Menu Close
8th January 2023


Passage: Matthew 9;9-13


Let’s face it- none of us likes paying taxes. And none of us agree with the way our taxpayers’ money is spent. Which is why “the taxman” has become a mythical enemy figure, along with ‘the mother-in-law” and “the Traffic Warden.”
But Matthew, the tax collector Jesus called to be his disciple, was in a different league altogether.
Socially, he was known to be a fraudster. Romans employed local people of the countries they occupied to collect their taxes and turned a blind eye if these collectors took more than they should and pocketed the difference. Matthew was getting rich by cheating.
Politically, he was hated as a traitor. Rome had taken over the country, rather as Russia is trying to do with Ukraine, and, as an employee of Rome, Matthew was a collaborator.
Even worse, there was a religious dimension. The Jewish people believed that God himself had given them this country and that enemies who tried to take their land were enemies of God. Matthew was a Jew who had fallen away from his faith and was betraying not only his own people but God himself.
In the eyes of Jesus’ disciples, it did not get much worse than that. Matthew was the very lowest of the low. Now, here was Jesus, bringing this man into their group: “This is Matthew everybody. He is going to join us on our travels.” What?

OK, Jesus was all about forgiveness, giving people a second, third, seventy times seventh chance. There was another tax collector, remember, Zacchaeus, the little man who climbed a tree to catch sight of Jesus, and Jesus called him down and went to eat with him? When Jesus was criticised, he made much the same answer- I have come to save the lost. Fair enough. But with Matthew, Jesus was inviting him right into the group of disciples who would work together, travel together, eat together, probably sleep in the same space together. How were those other eleven going to cope with that?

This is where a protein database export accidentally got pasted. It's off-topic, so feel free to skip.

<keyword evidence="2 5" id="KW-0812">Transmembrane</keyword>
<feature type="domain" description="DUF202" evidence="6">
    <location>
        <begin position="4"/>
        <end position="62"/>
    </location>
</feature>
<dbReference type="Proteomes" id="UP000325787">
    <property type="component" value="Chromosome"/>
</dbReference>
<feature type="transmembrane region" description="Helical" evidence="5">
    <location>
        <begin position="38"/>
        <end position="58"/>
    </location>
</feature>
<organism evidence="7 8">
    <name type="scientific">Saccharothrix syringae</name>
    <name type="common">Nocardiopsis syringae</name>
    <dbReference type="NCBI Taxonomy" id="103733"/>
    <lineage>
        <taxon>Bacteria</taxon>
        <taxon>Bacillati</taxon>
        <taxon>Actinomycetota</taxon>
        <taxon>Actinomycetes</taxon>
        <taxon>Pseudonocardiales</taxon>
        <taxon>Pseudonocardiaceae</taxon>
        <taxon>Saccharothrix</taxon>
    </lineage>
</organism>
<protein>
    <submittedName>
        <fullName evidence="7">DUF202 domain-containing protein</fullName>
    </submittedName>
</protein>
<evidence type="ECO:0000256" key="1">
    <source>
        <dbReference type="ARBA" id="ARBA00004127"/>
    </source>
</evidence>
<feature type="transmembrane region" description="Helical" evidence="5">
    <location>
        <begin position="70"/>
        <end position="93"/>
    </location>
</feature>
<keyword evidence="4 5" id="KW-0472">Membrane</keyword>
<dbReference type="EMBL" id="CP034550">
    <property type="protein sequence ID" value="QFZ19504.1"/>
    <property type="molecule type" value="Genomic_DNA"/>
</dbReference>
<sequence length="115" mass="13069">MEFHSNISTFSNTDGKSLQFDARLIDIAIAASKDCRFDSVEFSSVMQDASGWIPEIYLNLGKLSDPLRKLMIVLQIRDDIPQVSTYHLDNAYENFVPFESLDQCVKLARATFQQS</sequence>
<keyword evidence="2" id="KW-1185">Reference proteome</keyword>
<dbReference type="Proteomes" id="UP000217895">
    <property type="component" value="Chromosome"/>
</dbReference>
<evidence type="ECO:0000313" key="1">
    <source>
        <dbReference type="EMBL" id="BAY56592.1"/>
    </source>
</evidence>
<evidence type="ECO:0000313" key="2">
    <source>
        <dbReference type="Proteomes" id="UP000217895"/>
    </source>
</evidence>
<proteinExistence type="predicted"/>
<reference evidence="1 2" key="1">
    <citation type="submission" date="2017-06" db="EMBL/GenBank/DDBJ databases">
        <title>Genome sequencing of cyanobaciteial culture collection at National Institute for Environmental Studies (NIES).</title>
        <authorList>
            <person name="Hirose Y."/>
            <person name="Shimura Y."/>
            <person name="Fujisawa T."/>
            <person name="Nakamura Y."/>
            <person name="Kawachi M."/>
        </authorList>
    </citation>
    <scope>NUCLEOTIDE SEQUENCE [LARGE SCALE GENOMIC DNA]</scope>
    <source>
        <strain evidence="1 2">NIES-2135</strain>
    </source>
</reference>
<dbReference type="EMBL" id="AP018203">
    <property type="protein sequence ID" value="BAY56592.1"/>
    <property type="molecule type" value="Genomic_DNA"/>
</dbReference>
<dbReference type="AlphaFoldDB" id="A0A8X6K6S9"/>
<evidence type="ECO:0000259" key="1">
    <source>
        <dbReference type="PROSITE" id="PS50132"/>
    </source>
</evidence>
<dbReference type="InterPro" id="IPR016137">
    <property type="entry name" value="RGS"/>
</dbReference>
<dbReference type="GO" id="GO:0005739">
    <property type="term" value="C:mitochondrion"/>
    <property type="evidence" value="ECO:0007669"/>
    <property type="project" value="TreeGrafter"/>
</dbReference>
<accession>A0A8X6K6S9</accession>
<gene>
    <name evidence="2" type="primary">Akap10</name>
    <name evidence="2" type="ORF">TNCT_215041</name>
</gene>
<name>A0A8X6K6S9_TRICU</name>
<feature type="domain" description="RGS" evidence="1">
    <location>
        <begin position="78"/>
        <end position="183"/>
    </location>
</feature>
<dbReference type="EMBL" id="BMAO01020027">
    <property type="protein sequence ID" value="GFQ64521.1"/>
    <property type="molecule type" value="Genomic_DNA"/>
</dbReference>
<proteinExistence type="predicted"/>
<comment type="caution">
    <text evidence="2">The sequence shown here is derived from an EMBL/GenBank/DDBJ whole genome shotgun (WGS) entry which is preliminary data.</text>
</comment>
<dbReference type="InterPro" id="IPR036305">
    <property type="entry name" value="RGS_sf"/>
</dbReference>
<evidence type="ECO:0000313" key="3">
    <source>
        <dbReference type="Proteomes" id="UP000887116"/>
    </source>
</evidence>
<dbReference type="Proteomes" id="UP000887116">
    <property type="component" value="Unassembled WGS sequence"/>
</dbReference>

In one of the Just William stories, William is at the church fete, aiming a hard wooden ball at the coconut shy. He misses the coconut and catches the vicar in the face. The vicar took it quite well: ““You should be more careful my little man” he said, smiling a smile which was meant to express Christian forgiveness and geniality. It didn’t at all. It expressed only an excusable desire to smack William’s head, barely held in check by a strong sense of duty and regard for appearances.”

We have seen smiles like that. We have smiled smiles like that: when you are trying to be nice but longing to smack someone.
Most of us agree that reconciliation is the best way forward in a painful situation. Ongoing hatred and revenge achieve nothing but more pain. And we can, with enough strength, force ourselves to smile rather than snarl; to stretch out a hand in kindness rather than smack someone’s face, to hold ourselves back from retaliation when someone has hurt us. We can do it. We just cannot control the way we feel. We cannot stop ourselves from hurting. And some pain goes very deep.